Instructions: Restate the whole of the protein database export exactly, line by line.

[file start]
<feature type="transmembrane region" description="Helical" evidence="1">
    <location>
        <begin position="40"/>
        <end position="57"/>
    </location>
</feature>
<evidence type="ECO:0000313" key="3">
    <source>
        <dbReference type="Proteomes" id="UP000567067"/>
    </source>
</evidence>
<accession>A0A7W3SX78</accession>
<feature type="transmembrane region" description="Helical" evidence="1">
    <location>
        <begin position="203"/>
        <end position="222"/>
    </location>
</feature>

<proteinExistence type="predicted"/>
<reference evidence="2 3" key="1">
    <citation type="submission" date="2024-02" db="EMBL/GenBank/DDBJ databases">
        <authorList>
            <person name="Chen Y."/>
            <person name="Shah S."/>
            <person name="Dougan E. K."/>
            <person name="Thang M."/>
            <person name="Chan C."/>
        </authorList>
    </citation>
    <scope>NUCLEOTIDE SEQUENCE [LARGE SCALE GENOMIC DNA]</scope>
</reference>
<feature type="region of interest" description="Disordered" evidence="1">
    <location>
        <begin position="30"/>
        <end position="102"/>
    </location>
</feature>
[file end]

<feature type="transmembrane region" description="Helical" evidence="1">
    <location>
        <begin position="40"/>
        <end position="57"/>
    </location>
</feature>
<evidence type="ECO:0000313" key="3">
    <source>
        <dbReference type="Proteomes" id="UP000567067"/>
    </source>
</evidence>
<accession>A0A7W3SX78</accession>
<feature type="transmembrane region" description="Helical" evidence="1">
    <location>
        <begin position="203"/>
        <end position="222"/>
    </location>
</feature>

<proteinExistence type="predicted"/>
<reference evidence="2 3" key="1">
    <citation type="submission" date="2024-02" db="EMBL/GenBank/DDBJ databases">
        <authorList>
            <person name="Chen Y."/>
            <person name="Shah S."/>
            <person name="Dougan E. K."/>
            <person name="Thang M."/>
            <person name="Chan C."/>
        </authorList>
    </citation>
    <scope>NUCLEOTIDE SEQUENCE [LARGE SCALE GENOMIC DNA]</scope>
</reference>
<feature type="region of interest" description="Disordered" evidence="1">
    <location>
        <begin position="30"/>
        <end position="102"/>
    </location>
</feature>